Looking for Work? Be Seen as Experienced Rather Than Overqualified

Oh, that dreaded "o" word. Job seekers over 40 hear it all the time: "You're overqualified." Makes you want to scream or cry.


Instead, be ready to tackle it with confidence.

These are the four most common questions and comments that job seekers on Facebook and Twitter told me they're faced with around the topic of being overqualified.

VIDEO: Tory Johnson offers tips for using your experience to get the perfect job.Play
Overcome Being Overqualified

"When a recruiter says, 'Sorry, you're overqualified,' how should I respond?"

Keep talking! The biggest mistake is to assume the conversation ends there. Probe. Ask, with genuine curiosity, not defensively, "What exactly do you mean by that? Please tell me what your specific concerns are." The goal is to engage in conversation to get the recruiter or hiring manager to reveal the real meaning behind the label. It's important for you to understand what the employer is truly concerned about that's causing them to dismiss you as overqualified. And most likely, you'll be able to answer or address it from there.

"I've been told, 'You'll be bored.' Even though I know I won't be, I'm not sure how to convey that."

You can say, "One of the benefits of a solid work history is the wisdom and experience of avoiding a situation where I'd be bored or where I'd be an awkward fit. That's not good for either of us." Add that you thought seriously about that very issue before applying for the position, and then move into explanation why exactly you're a great match. Turn "overqualified" into "exceptionally qualified."

"Because of my age, a couple of employers have expressed concern that I might resist direction from a younger or less experienced manager. Truth is, I'd be fine with that, but I don't know how to say so."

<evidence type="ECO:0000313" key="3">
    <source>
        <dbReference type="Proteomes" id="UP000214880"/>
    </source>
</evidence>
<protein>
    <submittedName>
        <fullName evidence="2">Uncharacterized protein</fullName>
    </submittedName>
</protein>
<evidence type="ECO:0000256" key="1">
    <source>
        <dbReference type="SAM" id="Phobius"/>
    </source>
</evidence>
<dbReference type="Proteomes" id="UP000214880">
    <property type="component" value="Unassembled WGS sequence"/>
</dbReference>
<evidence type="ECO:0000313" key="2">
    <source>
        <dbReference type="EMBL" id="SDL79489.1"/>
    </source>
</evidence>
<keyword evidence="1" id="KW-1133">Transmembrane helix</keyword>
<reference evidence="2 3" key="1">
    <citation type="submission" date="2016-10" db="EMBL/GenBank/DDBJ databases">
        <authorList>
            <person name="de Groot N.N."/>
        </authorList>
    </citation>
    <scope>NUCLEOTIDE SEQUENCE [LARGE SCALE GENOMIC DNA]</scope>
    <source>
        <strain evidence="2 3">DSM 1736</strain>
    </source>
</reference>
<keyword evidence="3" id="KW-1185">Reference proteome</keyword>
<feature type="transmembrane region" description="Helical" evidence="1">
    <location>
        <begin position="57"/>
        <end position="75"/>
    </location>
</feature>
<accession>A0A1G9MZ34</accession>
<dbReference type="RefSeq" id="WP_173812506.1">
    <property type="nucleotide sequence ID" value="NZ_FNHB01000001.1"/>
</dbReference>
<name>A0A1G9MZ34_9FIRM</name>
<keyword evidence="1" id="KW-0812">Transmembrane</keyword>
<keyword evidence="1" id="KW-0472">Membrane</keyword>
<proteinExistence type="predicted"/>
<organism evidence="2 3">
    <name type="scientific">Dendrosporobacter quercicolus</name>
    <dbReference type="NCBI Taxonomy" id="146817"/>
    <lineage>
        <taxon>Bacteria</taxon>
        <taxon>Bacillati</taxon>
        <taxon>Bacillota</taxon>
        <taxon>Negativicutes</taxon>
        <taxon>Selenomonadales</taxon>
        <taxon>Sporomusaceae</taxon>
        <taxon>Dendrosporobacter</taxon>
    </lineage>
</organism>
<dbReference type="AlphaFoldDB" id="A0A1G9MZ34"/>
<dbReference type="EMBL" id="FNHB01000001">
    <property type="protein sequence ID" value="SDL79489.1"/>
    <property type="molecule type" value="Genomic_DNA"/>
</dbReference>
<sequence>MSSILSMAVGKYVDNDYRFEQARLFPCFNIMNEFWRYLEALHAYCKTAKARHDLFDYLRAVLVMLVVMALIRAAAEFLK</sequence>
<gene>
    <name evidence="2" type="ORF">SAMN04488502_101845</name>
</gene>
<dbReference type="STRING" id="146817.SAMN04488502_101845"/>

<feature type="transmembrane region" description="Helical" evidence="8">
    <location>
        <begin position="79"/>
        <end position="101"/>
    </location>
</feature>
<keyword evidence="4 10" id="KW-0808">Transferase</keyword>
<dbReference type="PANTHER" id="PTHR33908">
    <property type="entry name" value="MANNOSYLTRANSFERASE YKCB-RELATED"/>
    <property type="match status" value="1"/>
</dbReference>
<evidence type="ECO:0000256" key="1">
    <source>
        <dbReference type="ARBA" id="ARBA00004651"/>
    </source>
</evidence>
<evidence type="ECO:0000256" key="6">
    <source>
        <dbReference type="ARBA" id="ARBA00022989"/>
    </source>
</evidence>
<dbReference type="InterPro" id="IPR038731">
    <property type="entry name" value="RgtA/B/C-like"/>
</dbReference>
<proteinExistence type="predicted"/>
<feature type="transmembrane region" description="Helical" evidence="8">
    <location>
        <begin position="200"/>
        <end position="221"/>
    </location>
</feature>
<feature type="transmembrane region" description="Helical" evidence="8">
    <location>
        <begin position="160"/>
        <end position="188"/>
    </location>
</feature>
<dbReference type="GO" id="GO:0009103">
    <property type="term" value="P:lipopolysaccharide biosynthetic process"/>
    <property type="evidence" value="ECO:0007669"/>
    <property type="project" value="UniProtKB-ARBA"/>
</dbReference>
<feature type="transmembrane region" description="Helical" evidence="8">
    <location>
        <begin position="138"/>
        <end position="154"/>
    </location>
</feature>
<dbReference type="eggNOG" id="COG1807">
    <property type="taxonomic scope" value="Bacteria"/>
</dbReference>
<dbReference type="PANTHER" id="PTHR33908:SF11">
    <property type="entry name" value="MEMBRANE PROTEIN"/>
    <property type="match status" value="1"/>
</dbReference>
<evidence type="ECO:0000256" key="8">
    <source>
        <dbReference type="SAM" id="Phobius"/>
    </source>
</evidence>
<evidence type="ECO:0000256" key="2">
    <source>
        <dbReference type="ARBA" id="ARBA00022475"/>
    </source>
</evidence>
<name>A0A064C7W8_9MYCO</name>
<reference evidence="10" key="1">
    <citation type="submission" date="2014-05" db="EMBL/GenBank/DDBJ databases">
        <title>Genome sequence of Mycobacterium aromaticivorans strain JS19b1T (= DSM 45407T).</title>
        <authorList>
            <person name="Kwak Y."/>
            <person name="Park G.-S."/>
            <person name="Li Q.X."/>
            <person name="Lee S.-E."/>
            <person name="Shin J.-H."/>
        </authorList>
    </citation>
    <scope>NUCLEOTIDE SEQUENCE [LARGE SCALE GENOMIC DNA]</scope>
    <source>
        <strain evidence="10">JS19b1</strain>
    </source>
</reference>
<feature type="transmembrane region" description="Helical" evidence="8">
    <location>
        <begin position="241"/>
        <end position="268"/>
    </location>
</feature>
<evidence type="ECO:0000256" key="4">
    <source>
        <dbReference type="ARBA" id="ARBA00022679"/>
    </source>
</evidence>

There's no doubt that age bias exists, and generational diversity is a challenge for many people. A few things: One of the common unspoken stereotypes among younger managers is the idea that they couldn't possibly manage mom. So you can smile and joke, "You don't need a parent and you're not looking to be one!" You're looking to be an employee and a collaborator.

If you've had a younger manager in a previous position, mention that and emphasize all of the positive attributes of that relationship. "My best boss happened to be younger than me -- and I did some of my best work under her direction."

Don't refer to the "good ol' days," or, "The way we've always done it." It may seem familiar and friendly, but it fuels the stereotypes of older workers.

Keep up with technology and be sure you can talk about your technical skills, including use of online social networks. (Even including the URL for your LinkedIn profile or your Twitter account -- assuming both are professional -- on your resume can emphasize your comfort level with technology.)

"I've been told several times by a staffing firm that hiring managers are worried that I'll leave when something better comes along."

What I'd love to answer to that is, "Ah, wouldn't you? Don't most people bolt when something much better comes along?" But of course you can't say that. You should point to loyalty to a previous employer -- show a long-term prior commitment to break the notion that you're a job hopper.

You can also say, "I have every intention of diving in and making a great impact on this organization -- and I'll do everything in my power to make this a mutually-rewarding long-term relationship. Leaving is the last thing on my mind." Asked and answered!

Tory Johnson is the workplace contributor on ABC's "Good Morning America" and the CEO of Women For Hire. Talk to her at Twitter.com/ToryJohnson.

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